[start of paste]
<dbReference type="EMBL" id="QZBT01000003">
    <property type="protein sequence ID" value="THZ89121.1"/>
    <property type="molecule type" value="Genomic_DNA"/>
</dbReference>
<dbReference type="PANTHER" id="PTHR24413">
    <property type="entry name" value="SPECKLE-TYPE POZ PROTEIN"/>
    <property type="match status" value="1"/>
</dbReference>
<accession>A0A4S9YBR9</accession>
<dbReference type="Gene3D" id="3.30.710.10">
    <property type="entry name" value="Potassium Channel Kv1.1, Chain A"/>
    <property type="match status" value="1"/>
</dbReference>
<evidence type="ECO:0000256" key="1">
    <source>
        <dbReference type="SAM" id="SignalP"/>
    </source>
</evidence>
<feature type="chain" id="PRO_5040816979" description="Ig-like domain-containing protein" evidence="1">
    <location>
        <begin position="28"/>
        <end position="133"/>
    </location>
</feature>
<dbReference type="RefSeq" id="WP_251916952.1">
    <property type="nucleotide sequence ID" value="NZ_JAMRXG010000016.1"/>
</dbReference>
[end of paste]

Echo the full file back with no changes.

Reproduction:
<dbReference type="EMBL" id="QZBT01000003">
    <property type="protein sequence ID" value="THZ89121.1"/>
    <property type="molecule type" value="Genomic_DNA"/>
</dbReference>
<dbReference type="PANTHER" id="PTHR24413">
    <property type="entry name" value="SPECKLE-TYPE POZ PROTEIN"/>
    <property type="match status" value="1"/>
</dbReference>
<accession>A0A4S9YBR9</accession>
<dbReference type="Gene3D" id="3.30.710.10">
    <property type="entry name" value="Potassium Channel Kv1.1, Chain A"/>
    <property type="match status" value="1"/>
</dbReference>
<evidence type="ECO:0000256" key="1">
    <source>
        <dbReference type="SAM" id="SignalP"/>
    </source>
</evidence>
<feature type="chain" id="PRO_5040816979" description="Ig-like domain-containing protein" evidence="1">
    <location>
        <begin position="28"/>
        <end position="133"/>
    </location>
</feature>
<dbReference type="RefSeq" id="WP_251916952.1">
    <property type="nucleotide sequence ID" value="NZ_JAMRXG010000016.1"/>
</dbReference>